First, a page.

Did either of your parents die of a stroke or heart attack?
Do you experience shortness of breath occasionally?
Do you have diabetes?
Did anyone in your family die of a ruptured artery?
Being in good vascular health is not just a matter of following your doctor’s instructions, it’s your ability to work with your physician to take on a proactive approach to your wellbeing. Many of us are guilty of waiting until something doesn’t feel right before consulting a vascular specialist, but that approach only gives your doctor less time to diagnose, properly treat and continue to manage your condition.
At the Advanced Vein & Vascular Center we like to promote your general health, which we’re able to do when we detect vascular diseases early. The sooner we can begin treatment, the higher your chances of making a full recovery. As long as you take the necessary steps to prevent vascular issues from forming, you won’t need to take part in corrective medical treatment in the future.
Part of our commitment to your vascular health is performing regular screenings that actively detect potentially life-threatening diseases. Our team of registered vascular technologists diligently identify and diagnose conditions so that we’re able to treat them before they can progress.
What Can a Screening Do for You?
Just because you don’t show signs or symptoms for a particular disease, doesn’t mean you aren’t at risk for contracting one. A health screening can examine your current physical health and share information with your physician who can help you manage your health now to prevent illnesses down the line.
Many diseases are completely preventable if they are detected early, which not only can prolong your life expectancy, but also ensure that you experience a good quality of life as you continue to age.
Who Should Get Screened?
The short answer is: everyone, but there are those who are more prone to certain vascular conditions than others. Hereditary issues like peripheral arterial disease (PAD), abdominal aortic aneurysm (AAA) or deep vein thrombosis (DVT) should be screened for early on regardless of whether you are showing symptoms. Doing so will ensure the physicians at the Advanced Vein & Vascular Center stay ahead of any concerns that may arise.
Natural aging is also cause for medical screenings since our bodies pose a higher chance of contracting certain illnesses as we grow older. Even if you’ve been healthy your entire life, these risks become more prevalent with age. For example, it’s mandatory that men aged 65-75 be screened for AAA since the disease is more likely to form in this demographic than any other.
Overall, if there is any indication that you are at risk for certain vascular diseases, we will schedule you for a screening. In our Mainline office, we conduct life-saving screenings for just $139.
What Do We Screen for?
Any vascular condition that impacts blood circulation throughout your body and places your life at risk; however, there are specific conditions that warrant our immediate attention.
Abdominal aortic aneurysm (AAA)
AAA occurs when a buildup of plaque causes the aorta in the abdomen to bulge. As the plaque builds and blood continues to pass through the aorta, the blood vessel can burst, causing sharp pains, dizziness and nausea.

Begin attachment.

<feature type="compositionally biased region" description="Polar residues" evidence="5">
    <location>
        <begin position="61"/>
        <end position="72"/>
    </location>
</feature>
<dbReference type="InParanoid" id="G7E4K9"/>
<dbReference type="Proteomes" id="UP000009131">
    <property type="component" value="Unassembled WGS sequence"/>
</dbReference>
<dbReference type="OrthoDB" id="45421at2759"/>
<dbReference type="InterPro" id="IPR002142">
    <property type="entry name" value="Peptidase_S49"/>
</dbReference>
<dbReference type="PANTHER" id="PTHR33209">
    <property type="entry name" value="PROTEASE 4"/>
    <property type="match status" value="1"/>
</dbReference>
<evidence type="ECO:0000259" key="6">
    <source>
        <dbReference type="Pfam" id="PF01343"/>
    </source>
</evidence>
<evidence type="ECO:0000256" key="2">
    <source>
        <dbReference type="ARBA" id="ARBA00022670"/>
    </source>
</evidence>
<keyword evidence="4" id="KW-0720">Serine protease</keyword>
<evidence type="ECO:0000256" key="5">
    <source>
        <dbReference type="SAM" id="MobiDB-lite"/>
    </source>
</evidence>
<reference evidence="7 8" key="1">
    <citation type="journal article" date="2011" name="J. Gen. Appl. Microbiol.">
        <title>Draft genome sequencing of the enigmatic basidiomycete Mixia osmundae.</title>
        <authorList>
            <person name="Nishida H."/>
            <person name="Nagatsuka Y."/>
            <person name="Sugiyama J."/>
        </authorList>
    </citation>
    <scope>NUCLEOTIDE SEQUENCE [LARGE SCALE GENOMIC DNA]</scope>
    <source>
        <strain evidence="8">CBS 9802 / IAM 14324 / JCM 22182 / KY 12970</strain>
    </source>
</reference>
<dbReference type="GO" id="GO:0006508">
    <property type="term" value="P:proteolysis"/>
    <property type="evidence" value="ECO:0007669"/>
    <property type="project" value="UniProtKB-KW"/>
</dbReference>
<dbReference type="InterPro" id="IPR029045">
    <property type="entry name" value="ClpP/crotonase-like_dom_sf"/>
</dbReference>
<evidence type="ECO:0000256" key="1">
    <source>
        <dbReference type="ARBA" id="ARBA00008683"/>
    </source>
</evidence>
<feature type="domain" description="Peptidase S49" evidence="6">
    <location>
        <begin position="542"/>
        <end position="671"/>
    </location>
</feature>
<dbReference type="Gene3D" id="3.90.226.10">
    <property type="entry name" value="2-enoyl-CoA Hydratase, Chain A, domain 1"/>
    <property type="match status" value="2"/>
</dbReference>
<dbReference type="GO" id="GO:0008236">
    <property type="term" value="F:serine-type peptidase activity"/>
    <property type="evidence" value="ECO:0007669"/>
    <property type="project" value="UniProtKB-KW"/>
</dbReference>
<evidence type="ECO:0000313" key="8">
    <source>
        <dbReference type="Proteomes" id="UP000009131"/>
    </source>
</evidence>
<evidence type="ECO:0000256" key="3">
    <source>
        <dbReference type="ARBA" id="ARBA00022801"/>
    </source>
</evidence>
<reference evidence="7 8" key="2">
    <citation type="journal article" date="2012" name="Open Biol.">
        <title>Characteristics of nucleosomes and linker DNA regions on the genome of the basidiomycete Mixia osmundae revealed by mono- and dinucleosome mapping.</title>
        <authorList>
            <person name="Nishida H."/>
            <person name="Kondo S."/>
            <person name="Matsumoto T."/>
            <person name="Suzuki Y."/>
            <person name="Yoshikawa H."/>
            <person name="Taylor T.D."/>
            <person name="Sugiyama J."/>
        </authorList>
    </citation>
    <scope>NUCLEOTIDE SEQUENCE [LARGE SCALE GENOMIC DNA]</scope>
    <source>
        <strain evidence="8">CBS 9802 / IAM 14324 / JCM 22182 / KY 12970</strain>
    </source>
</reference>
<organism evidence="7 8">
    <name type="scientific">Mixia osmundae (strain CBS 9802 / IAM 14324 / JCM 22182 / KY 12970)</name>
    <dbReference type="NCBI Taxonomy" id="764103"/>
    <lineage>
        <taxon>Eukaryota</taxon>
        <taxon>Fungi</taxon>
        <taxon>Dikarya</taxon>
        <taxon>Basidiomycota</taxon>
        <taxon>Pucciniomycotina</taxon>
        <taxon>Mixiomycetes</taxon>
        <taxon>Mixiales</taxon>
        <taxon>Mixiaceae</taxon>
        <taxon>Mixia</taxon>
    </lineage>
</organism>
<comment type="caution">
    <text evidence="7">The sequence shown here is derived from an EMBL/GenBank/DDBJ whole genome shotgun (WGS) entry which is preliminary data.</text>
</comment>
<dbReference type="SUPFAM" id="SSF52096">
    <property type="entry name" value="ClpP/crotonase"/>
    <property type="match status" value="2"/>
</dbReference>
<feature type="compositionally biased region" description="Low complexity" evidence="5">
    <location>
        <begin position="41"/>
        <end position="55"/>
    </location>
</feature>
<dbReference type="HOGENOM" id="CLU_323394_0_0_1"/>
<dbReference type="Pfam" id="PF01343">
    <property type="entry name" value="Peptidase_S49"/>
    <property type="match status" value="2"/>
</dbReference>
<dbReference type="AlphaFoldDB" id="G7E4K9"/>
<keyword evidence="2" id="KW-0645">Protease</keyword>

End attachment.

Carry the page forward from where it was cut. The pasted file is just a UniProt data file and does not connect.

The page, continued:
We screen for AAA because it rarely shows symptoms until the abdominal aorta has already ruptured. By capturing the condition early, we can manage the aneurysm, keep it from growing or remove it altogether. Screening for AAA involves a painless and non-invasive ultrasound procedure that examines the condition of your aorta.
Peripheral arterial disease (PAD)
PAD occurs mainly in small to medium-sized arteries responsible for supplying blood to the legs. Similar to AAA, PAD will form when cholesterol and scar tissues begin to build along the walls of the arteries and prevent blood from easily passing through. As the arteries become more and more clogged, you can begin to experience pain and difficulty with mobility. You also increase your risk of heart disease if PAD is left untreated.
We screen for PAD using the ankle-brachial index (ABI), which places pressure cuffs around your arms and ankles in order to measure the systolic blood pressure in those areas. Finger- pricking can also be used as another indicator for PAD, which examines the lipids in your blood.
Deep vein thrombosis (DVT)
DVT is a blood clot that occurs most commonly in your legs, which is where your deeper veins are located. Blood clots form for many reasons, including underlying medical conditions, standing or sitting for prolonged periods or heredity, but oftentimes they appear without any symptoms, which is why screening for the condition is essential.
If left to progress, DVT can cause swelling in the limbs and pain, but more importantly, the blood clots can break free from the veins and travel through the bloodstream into the lungs, creating a deadly blockage known as pulmonary embolism. Screening for DVT usually includes an ultrasound procedure to detect any blood clots.
Many of the screening services that we provide can be combined to check for multiple disorders, and your results can be provided to you in under a week. If your screening does show that you are at risk for any vascular conditions, we will schedule a follow-up appointment to go over your next steps for treatment.
Each of the health screenings we offer are efficient and painless, and they provide you with the opportunity to take control of your general health today. For more information about the life- saving screenings we provide, please feel free to contact the Advanced Vein & Vascular Center at 610-200- 6924 and schedule a consultation.